On the first day, I wore a long-sleeve pink top cropped at the collarbone. I received many compliments, a few glares and even a free Venti gingerbread latte. On the second, I rocked a pink blouse with a high-waisted belt. Again, the same amount of well-wishes, questions and passing eye-rolls. These things were to be expected, as it isn’t necessarily the norm to see someone like me wearing things like these. I felt collected and confident in these modest outfits, seemingly convinced that the world around me could care less about the clothes someone wore. Most affirming was the response to my nails, which were almost always met with a cheerful grin, a high-five and a few words of encouragement.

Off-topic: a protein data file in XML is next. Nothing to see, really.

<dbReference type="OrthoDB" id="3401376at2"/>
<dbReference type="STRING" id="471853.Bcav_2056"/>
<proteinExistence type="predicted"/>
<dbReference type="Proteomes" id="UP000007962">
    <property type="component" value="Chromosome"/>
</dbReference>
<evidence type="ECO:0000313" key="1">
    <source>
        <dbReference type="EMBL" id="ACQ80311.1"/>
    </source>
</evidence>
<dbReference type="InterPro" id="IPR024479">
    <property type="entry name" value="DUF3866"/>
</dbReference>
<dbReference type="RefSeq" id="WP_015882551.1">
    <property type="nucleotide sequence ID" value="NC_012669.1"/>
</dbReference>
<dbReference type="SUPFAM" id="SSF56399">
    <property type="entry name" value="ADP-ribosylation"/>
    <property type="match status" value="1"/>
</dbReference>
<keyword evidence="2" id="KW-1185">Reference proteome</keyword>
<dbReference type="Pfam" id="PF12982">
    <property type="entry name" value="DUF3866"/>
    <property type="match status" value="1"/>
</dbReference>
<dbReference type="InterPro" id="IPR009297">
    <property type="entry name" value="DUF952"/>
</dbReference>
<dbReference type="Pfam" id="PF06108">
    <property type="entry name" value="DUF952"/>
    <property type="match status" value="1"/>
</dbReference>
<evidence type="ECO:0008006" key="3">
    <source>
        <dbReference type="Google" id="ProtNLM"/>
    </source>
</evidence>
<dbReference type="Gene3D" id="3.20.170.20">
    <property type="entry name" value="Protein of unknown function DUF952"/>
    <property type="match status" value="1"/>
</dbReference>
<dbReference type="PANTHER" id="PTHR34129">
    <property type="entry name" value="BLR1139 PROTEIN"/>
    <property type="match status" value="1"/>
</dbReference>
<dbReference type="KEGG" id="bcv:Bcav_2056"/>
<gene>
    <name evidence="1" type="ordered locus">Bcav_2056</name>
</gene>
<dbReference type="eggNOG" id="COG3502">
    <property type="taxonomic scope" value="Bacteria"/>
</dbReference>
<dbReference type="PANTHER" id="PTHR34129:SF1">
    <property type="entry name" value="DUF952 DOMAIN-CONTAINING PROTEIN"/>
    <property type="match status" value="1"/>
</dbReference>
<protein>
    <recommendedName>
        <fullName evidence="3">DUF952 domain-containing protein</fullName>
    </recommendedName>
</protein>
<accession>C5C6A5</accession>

What happened on the third day changed my perspective on humanity forever. I dressed myself as I normally would; band t-shirt, cardigan, plain Vans, etc. However, instead of black jeans, I complimented the outfit with a plain black skirt and matching set of tights. For me, this was a huge step in self-image. Years ago, I was barely confident enough to leave the house for school. These days, the opposite couldn’t be more true. As I set off about my day, the absolute worst in people came out in a full-force flurry of expletives and discomfort. I was ridiculed in whispers. I was mocked in glances. I was obnoxiously and filthily cat-called by a construction crew who, from behind, couldn’t tell that I was a man. Stopping by a bathroom before a lecture, a frat-bro went out of his way to shove me into the adjacent wall after eyeing me up and down on his way out. Expletives and names that might induce me to vomit were I to repeat them, were casually thrown in my direction with almost zero passing thought. By day’s end, I feared a full-on breakdown, unable to stand up for myself or what I believed in to maintain the integrity of the observer’s perspective. In a way, I had no right to feel that way, mostly because of the realization that this is the way that many have to live their lives. I fought back tears as every stare and ill-formed word engrained themselves in my sub-conscious.